You, little cat? You could not have done more than scratch me.
Again Solembum hissed, and then he turned on his heel and stalked toward the entrance, his shoulders hunched close to his ears.
Wait, said Glaedr. Did you tell Eragon about this place on Vroengard, this place of secrets that none can remember?
The werecat paused, and without turning around, he growled and brandished the goose leg over his head in an impatient, dismissive gesture. I did.
And did you tell him the page in Domia abr Wyrda wherein he found the location of this place?
So it seems, but I have no memory of it, and I hope that whatever is on Vroengard singes your whiskers and burns your paws.
The entrance to the tent made a loud flapping sound as Solembum swatted it aside; then his small form melted into the shadows, as if he had never existed.
Eragon stood and, with the toe of his boot, pushed the scrap of half-eaten meat out of the tent.
“You should not have been so rough with him,” said Arya.
I had no other choice, said Glaedr.
“Didn’t you? You could have asked his permission first.”
And given him the opportunity to prepare? No. It is done; let it be, Arya.
“I cannot. His pride is wounded. You should attempt to placate him. It would be dangerous to have a werecat as your enemy.”
It is even more dangerous to have a dragon as your enemy. Let it be, elfling.
Troubled, Eragon exchanged looks with Arya. Glaedr’s tone bothered him—and her as well, he could see—but Eragon could not decide what to do about it.
Now, Eragon, the golden dragon said, will you allow me to examine the memories of your conversation with Solembum?
“If you want, but … why? You’ll only end up forgetting.”
Perhaps. And then again, perhaps not. We shall see. Addressing Arya, Glaedr said, Separate your mind from ours, and do not allow Eragon’s memories to taint your consciousness.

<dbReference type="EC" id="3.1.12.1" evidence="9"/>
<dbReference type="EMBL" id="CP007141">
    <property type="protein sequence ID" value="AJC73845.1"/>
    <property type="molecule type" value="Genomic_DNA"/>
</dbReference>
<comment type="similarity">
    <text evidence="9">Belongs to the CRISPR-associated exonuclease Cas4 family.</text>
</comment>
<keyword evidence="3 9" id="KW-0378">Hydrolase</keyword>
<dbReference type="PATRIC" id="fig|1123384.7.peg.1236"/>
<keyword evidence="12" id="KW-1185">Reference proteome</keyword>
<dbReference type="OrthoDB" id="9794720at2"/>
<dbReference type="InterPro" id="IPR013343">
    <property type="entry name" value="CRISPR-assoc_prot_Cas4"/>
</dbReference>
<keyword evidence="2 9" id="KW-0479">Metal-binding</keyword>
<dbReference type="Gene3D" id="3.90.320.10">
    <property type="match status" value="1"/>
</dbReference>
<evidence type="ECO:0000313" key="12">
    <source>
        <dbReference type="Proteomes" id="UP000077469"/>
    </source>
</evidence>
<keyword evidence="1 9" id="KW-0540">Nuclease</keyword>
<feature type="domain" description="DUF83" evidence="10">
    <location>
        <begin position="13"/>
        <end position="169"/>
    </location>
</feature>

“As you wish, Glaedr-elda.” As Arya spoke, the music of her thoughts grew ever more distant. A moment later, the eerie singing faded to silence.
Then Glaedr returned his attention to Eragon. Show me, he commanded.
Ignoring his trepidation, Eragon cast his mind back to when Solembum had first arrived at the tent, and he carefully recalled everything that had transpired between the two of them thereafter. Glaedr’s consciousness melded with Eragon’s so that the dragon could relive the experiences along with him. It was an unsettling sensation; it felt as if he and the dragon were two images stamped onto the same side of a coin.
When he finished, Glaedr withdrew somewhat from Eragon’s mind and then, to Arya, said, When I have forgotten, if I do, repeat to me the words “Andumë and Fíronmas at the hill of sorrows, and their flesh like glass.” This place on Vroengard … I know of it. Or I once did. It was something of importance, something … The dragon’s thoughts grayed for a second, as if a layer of mist had been blown over the hills and valleys of his being, obscuring them. Well? he demanded, regaining his former brusque attitude. Why do we tarry? Eragon, show me your memories.
“I already have.”